Intel's 12th gen Alder Lake-based desktop processor family dubbed Alder Lake-S alongside the flagship Z690 series chipset motherboards are rumored to launch on November 19 and that means the processors are currently undergoing rigorous benchmarking and testing by Intel as well as partner vendors. This is well explained from the ton of leaks we have been having for a while now.
The most recent one is related to a SiSoft Sandra performance leak yesterday which showed the flagship 16 core, 24 thread (16C/24T) SKU Core i9-12900K performing far worse than the 16C/32T AMD Ryzen 9 5950X counterpart. We weren't sure however if the data in the leaked benchmark was indicative of final performance for the i9-12900K.
Today, SiSoftware itself has shared official performance numbers for the 12th gen Alder Lake-S top-dog, Core i9-12900K and it seems yesterday's leaked figures weren't too far off. The firm has shared data across four different performance criteria to test Alder Lake's new Performance Hybrid approach which employs a mix of "Bigger" P-cores and "Big" E-cores.
The Core i9-12900K is (8+8) CPU part. The (8+8) indicates eight powerful P-cores and eight smaller E-cores. The design is similar to Arm's big.LITTLE. It has also tested the effect of removal of the AVX-512 instruction which Intel had introduced with its 11th gen Rocket Lake lineup.
The tests however were carried out on 64-bit Windows 10 and hence it's possible that we may see better results on Windows 11 since Microsoft's next-gen OS has optimizations specific to Alder Lake baked into it.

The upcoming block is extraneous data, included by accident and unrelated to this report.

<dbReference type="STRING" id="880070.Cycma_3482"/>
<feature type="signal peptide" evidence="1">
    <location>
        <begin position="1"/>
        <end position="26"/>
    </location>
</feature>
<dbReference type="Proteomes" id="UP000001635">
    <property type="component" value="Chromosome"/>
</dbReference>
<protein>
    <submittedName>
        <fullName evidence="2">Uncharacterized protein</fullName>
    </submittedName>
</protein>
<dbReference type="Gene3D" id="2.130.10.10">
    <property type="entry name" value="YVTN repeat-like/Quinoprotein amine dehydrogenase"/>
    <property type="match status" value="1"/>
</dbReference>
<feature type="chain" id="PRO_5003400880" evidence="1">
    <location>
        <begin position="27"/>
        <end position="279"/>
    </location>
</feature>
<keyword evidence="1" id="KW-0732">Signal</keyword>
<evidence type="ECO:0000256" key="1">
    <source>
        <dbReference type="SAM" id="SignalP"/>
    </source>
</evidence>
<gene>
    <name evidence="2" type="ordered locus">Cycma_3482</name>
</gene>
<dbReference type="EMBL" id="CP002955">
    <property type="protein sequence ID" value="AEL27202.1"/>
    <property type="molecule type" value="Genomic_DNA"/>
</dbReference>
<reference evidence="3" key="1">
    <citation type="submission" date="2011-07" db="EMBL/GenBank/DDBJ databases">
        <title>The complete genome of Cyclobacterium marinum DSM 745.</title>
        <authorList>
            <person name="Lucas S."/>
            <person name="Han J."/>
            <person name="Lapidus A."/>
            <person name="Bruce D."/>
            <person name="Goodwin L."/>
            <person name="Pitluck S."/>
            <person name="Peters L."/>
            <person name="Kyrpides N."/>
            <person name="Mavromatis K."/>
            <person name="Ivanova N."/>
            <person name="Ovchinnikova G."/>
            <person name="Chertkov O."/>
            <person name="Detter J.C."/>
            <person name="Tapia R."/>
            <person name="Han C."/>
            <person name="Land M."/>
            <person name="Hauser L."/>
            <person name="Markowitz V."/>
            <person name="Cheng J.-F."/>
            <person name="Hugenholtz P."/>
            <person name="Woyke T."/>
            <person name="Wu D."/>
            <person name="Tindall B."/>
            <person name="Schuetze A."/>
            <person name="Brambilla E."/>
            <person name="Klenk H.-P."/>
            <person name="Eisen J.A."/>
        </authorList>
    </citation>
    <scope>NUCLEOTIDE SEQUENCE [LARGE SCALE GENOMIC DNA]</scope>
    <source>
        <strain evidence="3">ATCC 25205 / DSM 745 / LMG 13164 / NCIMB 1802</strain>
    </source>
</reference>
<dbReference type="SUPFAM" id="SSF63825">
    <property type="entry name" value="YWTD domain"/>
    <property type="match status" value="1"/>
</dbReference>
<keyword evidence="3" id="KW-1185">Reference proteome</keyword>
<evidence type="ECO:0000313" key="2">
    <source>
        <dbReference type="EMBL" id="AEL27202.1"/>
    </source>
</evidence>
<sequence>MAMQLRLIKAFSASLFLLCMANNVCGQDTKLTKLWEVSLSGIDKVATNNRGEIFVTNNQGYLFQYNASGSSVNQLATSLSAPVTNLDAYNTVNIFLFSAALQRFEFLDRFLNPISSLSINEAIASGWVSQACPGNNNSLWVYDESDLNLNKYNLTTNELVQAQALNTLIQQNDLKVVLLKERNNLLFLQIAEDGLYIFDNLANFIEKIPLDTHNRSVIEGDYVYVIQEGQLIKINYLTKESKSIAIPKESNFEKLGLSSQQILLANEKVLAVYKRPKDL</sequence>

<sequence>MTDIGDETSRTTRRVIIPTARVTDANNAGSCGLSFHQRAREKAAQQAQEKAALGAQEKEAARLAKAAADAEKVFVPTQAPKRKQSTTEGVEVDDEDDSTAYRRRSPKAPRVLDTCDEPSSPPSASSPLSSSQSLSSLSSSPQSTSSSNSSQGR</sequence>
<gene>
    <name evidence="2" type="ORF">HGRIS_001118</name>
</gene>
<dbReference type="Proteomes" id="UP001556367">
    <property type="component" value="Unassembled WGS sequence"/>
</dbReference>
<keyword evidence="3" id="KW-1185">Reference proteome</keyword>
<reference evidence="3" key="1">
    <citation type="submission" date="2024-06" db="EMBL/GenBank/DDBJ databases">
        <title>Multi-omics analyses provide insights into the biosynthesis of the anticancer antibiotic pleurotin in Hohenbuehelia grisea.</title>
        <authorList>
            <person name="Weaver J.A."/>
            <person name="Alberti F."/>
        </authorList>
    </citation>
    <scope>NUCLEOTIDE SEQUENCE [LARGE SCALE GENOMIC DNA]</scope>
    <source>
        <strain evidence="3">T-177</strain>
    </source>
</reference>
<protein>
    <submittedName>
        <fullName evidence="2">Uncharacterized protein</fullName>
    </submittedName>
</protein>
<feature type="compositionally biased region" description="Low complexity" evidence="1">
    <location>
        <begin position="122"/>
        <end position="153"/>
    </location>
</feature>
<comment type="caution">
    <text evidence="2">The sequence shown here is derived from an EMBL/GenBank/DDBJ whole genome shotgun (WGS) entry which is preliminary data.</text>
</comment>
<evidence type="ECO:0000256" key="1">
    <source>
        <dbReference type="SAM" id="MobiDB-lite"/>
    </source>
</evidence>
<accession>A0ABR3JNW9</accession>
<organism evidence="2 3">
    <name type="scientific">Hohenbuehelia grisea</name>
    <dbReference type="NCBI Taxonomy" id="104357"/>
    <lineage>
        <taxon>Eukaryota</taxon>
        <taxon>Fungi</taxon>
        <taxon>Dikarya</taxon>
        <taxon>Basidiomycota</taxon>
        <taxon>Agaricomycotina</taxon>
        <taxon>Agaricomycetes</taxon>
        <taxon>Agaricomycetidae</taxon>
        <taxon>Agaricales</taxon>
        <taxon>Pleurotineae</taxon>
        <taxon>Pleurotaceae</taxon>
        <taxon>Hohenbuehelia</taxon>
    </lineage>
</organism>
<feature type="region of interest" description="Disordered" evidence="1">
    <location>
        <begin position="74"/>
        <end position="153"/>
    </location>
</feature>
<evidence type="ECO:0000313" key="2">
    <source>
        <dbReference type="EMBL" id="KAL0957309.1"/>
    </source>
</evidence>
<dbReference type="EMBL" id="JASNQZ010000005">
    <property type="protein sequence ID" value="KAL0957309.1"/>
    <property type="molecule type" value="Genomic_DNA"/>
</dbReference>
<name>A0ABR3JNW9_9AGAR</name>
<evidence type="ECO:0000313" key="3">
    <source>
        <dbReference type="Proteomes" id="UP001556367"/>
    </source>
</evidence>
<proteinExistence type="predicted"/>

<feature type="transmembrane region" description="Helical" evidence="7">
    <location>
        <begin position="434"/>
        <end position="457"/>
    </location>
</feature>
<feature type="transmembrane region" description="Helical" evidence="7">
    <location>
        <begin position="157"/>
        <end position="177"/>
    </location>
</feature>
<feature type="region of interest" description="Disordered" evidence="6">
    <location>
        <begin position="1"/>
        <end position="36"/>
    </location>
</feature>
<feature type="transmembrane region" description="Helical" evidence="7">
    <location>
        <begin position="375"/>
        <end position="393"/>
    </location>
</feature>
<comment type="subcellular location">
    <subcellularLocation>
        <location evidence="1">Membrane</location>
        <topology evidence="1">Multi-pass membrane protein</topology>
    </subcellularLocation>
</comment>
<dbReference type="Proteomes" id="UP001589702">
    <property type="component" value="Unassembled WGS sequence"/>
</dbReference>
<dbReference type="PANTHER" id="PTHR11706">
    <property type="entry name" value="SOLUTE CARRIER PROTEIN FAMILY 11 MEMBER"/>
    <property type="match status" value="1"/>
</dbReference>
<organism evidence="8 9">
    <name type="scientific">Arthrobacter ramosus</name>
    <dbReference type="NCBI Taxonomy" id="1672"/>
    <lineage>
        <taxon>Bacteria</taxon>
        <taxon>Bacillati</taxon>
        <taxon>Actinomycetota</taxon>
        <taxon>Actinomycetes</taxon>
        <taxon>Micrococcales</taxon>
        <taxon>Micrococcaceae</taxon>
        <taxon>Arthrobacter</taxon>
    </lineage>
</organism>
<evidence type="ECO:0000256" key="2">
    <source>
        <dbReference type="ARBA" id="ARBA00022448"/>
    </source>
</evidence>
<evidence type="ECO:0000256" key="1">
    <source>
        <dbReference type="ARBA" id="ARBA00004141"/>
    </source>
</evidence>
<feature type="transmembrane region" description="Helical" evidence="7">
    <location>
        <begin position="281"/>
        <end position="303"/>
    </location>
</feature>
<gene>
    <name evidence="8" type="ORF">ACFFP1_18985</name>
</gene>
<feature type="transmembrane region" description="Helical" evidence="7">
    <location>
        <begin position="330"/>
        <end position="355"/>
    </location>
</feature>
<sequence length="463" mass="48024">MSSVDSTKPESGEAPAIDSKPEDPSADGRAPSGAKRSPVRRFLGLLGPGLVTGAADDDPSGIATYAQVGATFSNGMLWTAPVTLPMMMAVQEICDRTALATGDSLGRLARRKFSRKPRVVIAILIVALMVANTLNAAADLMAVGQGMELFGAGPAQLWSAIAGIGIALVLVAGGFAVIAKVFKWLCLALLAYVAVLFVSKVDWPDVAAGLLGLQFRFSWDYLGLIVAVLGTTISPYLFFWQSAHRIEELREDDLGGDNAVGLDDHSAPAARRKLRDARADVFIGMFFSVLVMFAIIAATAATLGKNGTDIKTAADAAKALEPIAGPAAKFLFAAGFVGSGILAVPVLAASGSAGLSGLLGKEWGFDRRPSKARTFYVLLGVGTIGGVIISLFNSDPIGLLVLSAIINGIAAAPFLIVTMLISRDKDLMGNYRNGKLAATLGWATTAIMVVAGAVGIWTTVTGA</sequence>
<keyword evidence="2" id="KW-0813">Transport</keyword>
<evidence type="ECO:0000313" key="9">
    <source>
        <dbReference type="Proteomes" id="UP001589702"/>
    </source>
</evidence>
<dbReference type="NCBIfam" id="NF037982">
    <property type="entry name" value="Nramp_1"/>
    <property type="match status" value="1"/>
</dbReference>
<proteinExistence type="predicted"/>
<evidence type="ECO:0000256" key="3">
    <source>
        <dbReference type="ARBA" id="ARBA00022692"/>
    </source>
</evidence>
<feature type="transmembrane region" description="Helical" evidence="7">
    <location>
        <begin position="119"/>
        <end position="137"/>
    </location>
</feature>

Here's how SiSoftware has summarised the overall performance of the 16C/24T Alder Lake-S (ADL) Core i9-12900K in comparison to the previous-gen 8C/16T Rocket Lake-S (RKL) Core i9-11900K and AMD's 12C/24T Ryzen 9 5900X:
in heavy-compute SIMD tests – that use AVX512 for RKL – ADL is overall similar in performance, perhaps a bit faster (+10%). Considering that AVX512 makes RKL about 40% faster vs. AVX2/FMA3 (though in some tests a lot faster) – this means ADL is about 50% faster in AVX2 than RKL using AVX2.
In non-SIMD tests, we see ADL 25-50% faster than RKL that, more impressively, allows it to be competitive with Zen3 (5900X). Thus for normal non-SIMD code, ADL will perform much better. RKL was not able to match Zen3 in this way.
Streaming (bandwidth bound) tests don’t benefit from the LITTLE/E cores thus here only the big/P cores should be used.
Speaking of the performance of Alder Lake, gaming on the new Intel design seems to be impressive which was revealed from the recent AotS:E leak. Alleged Cinebench performance leaks also show impressive output in the case of rendering.
Source and images: SiSoftware